Victor Babeș Boulevard
Built by Arpad Mühle, between 1909-1910, the house, with its garden, was one of the most beautiful properties in Timisoara.
Mühle's garden along with Niemetz’s, were in the second half of the 19th century, the most important gardens in Elisabetin, and the families who owned them occupied a prominent place in this neighborhood. Their cultures were oriented in two main directions, namely, plant cultivation and the development of tree nurseries.
The Mühle family, whose roses were famous across the borders of the monarchy, mainly deals with the cultivation of ornamental plants, many other species of flowers, but also seed culture. Originally from Bohemia, Wilhelm Mühle, became one one of the most famous horticulturists in Europe. After settling in Timisoara he got employed within horticulturist Niemetz’s company and soon he became co-owner of the company. In 1876 he set up a nursery in the Elisabetin district and opened a flower shop, which both became famous. His rose garden supplied Southeast Europe with flowers, but also Budapest and Vienna as a supplier for the royal and Imperial court. In the same year, he opened a store on the current Alba-Iulia street in Timișoara. He has participated in numerous exhibitions, being involved in organizing some, including the great Industrial-Agrarian Exhibition from 1891 in Timișoara. He was also the editor of the Rózsa Újság publication, in which he published specialized articles. His son, Árpád Mühle, a renowned horticultural technician, succeeded him in leading the company, enlarging the garden with three more square jugs on Bischof road (today M. Viteazu Blvd.) bought in 1901 from the city. His brother-in-law, the gardener Franz Niemetz, was recognized in the field of nurseries, its first and most beautiful garden being in Elisabetin, at the end of Kronen street (today Independenței street), owning a garden also in Calea Aradului.
The house of the Mühle family was built by Arpad Mühle between 1909-1910. In the first decades of the twentieth century the house with its garde was one of the most beautiful properties in Timisoara. A home with a basement and high ground floor, built in eclectic style with neo-baroque influences, punctuated by the shape of the roof and the staircase from the entrance. The last descendants of the Mühle family left for Germany in 1992, and the house, which has changed a number of owners in recent decades, is now in an advanced stage of degradation.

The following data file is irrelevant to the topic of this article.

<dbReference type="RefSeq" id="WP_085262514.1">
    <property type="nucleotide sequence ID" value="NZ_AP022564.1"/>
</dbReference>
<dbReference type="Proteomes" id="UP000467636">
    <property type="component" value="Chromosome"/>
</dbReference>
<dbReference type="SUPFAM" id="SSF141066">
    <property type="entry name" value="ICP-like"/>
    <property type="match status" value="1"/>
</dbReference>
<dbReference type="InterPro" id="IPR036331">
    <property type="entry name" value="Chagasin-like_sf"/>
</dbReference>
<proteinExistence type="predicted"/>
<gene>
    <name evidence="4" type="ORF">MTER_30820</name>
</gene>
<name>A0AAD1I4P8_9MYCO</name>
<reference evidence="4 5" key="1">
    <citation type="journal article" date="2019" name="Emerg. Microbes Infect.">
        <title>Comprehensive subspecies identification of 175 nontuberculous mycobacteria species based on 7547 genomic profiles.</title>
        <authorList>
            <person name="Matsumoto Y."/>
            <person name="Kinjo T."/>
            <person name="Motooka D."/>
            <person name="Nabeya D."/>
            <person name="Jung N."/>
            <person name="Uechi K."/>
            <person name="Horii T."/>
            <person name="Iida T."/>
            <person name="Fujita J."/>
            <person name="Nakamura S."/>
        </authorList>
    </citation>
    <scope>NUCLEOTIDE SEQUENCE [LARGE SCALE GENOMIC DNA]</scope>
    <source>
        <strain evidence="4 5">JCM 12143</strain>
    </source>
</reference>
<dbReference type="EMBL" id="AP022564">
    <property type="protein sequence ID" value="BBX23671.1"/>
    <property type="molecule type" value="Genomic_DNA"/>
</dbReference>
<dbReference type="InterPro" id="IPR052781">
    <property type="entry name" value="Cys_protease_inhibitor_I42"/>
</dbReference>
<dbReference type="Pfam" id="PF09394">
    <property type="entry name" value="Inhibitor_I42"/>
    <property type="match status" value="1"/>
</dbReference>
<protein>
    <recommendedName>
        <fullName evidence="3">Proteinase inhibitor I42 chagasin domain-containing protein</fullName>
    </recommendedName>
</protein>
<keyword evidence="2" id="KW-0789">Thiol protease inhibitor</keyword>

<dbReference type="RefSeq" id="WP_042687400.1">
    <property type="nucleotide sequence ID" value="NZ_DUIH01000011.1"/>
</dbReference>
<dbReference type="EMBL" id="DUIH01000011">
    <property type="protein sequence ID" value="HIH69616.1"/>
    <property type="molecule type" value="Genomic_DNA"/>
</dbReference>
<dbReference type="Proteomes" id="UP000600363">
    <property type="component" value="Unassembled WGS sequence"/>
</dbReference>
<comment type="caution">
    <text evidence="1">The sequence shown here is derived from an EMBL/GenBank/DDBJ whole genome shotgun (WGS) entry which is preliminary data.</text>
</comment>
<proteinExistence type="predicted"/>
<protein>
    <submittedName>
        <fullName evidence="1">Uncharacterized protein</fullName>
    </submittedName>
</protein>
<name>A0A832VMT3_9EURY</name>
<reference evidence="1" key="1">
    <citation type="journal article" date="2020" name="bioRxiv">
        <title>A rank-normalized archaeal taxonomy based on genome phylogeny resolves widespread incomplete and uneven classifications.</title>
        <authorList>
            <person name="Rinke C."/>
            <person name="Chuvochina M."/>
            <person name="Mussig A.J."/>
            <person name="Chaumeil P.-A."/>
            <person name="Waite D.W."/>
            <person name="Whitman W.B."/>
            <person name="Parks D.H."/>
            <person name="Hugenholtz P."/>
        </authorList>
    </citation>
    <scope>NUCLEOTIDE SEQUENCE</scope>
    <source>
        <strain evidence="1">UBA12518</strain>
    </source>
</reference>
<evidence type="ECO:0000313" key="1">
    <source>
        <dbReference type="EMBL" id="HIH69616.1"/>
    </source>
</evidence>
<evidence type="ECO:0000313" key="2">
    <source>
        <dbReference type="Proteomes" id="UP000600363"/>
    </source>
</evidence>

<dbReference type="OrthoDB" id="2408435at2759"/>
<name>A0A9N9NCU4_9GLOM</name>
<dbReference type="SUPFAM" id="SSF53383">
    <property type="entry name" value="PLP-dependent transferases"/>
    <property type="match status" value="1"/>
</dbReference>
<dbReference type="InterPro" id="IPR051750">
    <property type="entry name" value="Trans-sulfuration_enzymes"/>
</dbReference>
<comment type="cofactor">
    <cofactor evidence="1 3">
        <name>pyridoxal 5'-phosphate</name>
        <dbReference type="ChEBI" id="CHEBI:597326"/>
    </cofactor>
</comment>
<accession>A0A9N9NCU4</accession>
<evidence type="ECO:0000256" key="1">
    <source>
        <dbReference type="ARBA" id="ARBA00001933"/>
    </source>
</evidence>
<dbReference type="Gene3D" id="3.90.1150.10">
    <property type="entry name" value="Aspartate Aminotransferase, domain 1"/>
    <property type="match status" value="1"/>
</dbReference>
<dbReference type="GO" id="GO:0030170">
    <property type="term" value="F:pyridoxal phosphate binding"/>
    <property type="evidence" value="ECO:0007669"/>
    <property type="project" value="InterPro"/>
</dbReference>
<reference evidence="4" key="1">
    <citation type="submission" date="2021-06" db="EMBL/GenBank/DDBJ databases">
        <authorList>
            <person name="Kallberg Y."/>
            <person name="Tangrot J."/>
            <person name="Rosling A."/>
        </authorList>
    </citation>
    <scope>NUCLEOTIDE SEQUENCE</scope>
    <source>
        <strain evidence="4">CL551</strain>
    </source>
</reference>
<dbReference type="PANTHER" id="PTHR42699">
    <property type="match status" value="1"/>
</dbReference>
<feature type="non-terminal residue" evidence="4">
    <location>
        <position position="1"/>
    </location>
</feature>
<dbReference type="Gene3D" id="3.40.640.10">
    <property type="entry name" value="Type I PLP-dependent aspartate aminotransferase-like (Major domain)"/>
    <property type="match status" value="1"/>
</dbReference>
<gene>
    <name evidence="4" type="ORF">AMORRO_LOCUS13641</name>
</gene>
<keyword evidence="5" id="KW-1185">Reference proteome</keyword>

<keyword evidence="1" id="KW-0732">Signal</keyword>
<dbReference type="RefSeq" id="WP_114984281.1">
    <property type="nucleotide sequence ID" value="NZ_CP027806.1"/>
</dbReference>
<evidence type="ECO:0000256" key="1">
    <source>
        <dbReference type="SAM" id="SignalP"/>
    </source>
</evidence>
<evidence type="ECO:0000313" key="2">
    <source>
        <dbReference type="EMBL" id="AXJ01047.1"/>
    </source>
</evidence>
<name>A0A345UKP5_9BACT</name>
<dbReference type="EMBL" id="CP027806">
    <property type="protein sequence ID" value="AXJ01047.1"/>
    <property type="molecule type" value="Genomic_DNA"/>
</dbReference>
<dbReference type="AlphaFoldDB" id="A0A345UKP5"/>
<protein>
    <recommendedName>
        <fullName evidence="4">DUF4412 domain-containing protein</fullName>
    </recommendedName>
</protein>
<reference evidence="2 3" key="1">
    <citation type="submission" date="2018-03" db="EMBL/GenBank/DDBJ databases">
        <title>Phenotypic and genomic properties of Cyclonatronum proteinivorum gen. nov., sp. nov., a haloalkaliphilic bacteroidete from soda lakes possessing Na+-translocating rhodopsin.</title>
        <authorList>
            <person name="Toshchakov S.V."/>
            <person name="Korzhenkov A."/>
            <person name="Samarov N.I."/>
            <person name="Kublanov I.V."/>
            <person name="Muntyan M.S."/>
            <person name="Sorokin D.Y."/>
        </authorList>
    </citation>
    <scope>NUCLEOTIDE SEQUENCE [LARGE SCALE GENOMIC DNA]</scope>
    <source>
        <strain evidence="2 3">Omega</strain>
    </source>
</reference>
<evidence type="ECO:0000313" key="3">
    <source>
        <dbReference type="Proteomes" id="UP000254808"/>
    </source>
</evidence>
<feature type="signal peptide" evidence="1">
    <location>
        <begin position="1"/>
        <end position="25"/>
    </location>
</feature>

- Josef Geml, Vechea Timișoară în ultima jumătate de secol 1870-1920, Cosmopolitan Art Publishing House, Timisoara, 2016, 117-118.
- Nicoleta Demian et al, Personalities from Banat, National Museum of Banat, Timișoara, 2018, p. 26.
- https://www.banatulazi.ro/casa-unui-erou-al-timisoarei-ruinata-de-clanul-carpaci/ site accessed on March 15, 2020 .
- https://heritageoftimisoara.ro/cladiri/Elisabetin/adresa/Mihai+Viteazu/3 – site accessed on March 16, 2020.
Pia Brînzeu, Family Journal, Manuscript
Stop 8: The Mühle Family’s House on Mihai Viteazu Boulevard
September 9, 1938.Mother starts her private diary entitled “From the life of a young girl living in the 20th century”. She introduces herself: “My name is Carla Diel and I am the daughter of a well-known surgeon from Timișoara and the granddaughter of the much sought-after doctor Diel from Jimbolia.” She is seventeen and in the third and last year at the Amizoni College in Budapest, where rich girls are trained to be housewives. Their teachers think that the young women will become the managers of a “company” and will have to have confident skills: to know how to run a household, to manage the servants, to raise children, and to give correct instructions to the cook so she can cook well. Everything is devoted to the husband, with dedication and enthusiasm.